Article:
Lowe's turns to virtual reality for home improvement

See Zuckerberg's dog Beast in VR, future of Oculus in :60
See Zuckerberg's dog Beast in VR, future of Oculus in :60

Lowe's is betting virtual reality can help with your latest project around the house.

The home improvement giant is launching a virtual reality experience in one of its stores to give customers hands-on practice with a home improvement project. Lowe's may eventually create more VR tutorials and roll them out to more locations.

Initially, customers at a Massachusetts store will get a lesson in how to tile a bathroom. A customer will put on a VR headset, be placed in a virtual room, and use an HTC Vive hand controller to simulate mixing mortar and placing tile. Eventually, a broader range of tutorials may be offered in all Lowe's stores.

In a trial run, Lowe's found that customers had a 36% better recall of how to complete the project when compared with people who watched a YouTube how-to video.

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Kyle Nel, the director of Lowe's Innovation Labs, told CNNTech about the advantages of VR as a teaching medium. He pointed to the tactile, immersive nature of virtual reality as allowing for better learning.

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Nel noted the limitations of offering in-store clinics taught by an employee. Such classes have to be given at set times, which may be inconvenient for customers. The virtual reality experience is available anytime the store is open.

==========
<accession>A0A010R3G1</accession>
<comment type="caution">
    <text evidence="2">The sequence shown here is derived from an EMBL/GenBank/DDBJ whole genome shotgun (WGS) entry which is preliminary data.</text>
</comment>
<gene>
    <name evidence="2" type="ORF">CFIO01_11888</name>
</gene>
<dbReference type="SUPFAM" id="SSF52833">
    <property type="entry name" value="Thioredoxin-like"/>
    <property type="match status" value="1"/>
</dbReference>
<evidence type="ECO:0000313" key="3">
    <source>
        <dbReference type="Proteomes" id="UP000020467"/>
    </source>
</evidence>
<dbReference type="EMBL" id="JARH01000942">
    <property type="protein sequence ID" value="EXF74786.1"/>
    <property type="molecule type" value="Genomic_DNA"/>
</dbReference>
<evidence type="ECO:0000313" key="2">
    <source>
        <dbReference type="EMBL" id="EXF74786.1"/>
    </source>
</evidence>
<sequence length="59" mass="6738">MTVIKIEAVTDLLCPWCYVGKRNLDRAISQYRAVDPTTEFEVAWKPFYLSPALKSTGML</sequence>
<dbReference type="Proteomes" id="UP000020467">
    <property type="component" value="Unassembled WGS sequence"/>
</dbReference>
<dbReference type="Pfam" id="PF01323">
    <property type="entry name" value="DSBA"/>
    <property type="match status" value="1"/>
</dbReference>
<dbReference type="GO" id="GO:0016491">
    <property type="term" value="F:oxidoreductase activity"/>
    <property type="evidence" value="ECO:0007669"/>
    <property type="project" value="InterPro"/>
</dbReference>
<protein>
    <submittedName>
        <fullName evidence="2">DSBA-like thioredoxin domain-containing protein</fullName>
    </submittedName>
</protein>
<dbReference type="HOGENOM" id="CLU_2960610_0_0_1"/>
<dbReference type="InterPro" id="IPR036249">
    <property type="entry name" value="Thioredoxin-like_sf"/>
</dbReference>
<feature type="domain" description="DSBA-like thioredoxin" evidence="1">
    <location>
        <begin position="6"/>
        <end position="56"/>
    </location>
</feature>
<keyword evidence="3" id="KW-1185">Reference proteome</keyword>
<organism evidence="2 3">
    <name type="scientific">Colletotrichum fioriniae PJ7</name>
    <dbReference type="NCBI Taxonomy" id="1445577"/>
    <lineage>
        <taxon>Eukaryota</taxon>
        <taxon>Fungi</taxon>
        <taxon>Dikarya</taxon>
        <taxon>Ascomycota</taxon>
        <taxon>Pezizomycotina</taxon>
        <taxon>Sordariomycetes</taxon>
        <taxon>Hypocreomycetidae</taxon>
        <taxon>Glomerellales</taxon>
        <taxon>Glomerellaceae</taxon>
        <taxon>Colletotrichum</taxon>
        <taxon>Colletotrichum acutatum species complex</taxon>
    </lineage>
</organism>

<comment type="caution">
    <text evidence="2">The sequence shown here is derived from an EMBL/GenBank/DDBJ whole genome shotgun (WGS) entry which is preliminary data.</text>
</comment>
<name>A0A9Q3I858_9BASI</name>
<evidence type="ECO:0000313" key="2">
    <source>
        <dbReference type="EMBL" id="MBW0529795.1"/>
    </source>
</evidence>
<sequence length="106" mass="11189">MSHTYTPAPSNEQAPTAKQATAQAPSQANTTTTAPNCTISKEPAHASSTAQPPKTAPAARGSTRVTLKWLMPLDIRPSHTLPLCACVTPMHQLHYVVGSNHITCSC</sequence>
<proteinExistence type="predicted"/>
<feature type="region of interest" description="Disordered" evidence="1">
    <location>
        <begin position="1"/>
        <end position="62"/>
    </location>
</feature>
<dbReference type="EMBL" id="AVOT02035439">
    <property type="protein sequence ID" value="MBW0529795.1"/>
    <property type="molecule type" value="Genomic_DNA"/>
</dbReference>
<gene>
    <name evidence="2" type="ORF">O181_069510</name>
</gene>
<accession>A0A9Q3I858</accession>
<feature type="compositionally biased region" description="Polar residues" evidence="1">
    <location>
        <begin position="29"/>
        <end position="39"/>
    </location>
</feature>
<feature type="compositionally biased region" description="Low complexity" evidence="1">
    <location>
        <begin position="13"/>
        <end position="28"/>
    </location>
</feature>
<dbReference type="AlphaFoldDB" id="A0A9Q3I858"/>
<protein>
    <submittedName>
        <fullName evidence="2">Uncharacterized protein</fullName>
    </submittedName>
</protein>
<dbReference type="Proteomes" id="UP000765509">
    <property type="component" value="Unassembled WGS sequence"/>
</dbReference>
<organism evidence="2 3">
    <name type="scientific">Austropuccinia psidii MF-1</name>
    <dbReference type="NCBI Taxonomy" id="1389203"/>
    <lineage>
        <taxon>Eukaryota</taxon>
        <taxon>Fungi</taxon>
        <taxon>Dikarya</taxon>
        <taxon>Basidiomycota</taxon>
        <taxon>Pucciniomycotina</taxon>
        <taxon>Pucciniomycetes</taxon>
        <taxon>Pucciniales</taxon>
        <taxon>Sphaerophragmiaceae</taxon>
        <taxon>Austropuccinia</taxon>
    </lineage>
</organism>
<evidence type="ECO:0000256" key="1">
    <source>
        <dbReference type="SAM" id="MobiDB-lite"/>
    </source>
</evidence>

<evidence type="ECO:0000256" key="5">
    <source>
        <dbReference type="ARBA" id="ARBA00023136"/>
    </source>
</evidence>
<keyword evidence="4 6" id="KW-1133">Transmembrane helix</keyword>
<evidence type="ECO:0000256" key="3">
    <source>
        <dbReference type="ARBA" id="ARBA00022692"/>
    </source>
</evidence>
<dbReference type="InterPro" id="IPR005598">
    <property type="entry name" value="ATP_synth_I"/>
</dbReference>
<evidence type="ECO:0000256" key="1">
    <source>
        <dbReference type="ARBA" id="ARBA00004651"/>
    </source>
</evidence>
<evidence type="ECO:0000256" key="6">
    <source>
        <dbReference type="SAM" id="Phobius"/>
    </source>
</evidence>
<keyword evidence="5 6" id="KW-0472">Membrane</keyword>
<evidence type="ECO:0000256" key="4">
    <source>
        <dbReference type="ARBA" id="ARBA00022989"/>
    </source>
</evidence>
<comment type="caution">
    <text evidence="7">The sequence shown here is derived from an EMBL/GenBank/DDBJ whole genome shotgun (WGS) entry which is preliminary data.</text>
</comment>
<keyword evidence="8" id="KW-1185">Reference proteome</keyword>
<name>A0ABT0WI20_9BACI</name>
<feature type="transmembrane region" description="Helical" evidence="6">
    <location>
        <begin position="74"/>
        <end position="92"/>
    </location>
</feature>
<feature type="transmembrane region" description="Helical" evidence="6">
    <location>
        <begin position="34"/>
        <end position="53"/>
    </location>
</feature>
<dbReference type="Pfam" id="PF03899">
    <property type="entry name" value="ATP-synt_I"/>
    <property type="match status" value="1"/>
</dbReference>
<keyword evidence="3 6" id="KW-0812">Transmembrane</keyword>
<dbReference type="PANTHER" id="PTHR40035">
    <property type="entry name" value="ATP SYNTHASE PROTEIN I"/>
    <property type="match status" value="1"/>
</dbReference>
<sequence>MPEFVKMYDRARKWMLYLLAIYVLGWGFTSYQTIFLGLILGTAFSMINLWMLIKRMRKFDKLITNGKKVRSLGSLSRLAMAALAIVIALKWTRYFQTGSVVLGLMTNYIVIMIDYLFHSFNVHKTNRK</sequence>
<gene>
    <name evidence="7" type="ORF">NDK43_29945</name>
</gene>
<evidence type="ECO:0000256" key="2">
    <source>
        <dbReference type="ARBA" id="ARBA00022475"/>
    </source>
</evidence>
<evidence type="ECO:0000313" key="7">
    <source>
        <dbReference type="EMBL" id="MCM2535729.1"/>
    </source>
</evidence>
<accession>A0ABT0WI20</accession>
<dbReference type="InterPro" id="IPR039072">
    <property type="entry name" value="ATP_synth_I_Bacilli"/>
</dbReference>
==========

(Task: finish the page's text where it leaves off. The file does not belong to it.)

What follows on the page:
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This side-by-side image shows on the right what the customer sees while completing the virtual reality tutorial.

"Virtual reality just happens to be the best way to give people what they want, when they want it," Nel said. "This is meant to be available to the entire country and Canada, not just those on the bleeding, cutting edge of tech."

The VR experience also lends itself to improvement. Lowe's (LOW) will monitor customers and see where they may be getting stuck. Improvements in the teaching process can be made. If Lowe's scales the experience to all of its stores, updates to the teaching process could be made overnight.

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Lowe's trends team has found that millennials are forgoing DIY projects because they lack home improvement confidence and the free time for a project. For Lowe's, virtual reality might be a way to reverse that trend.

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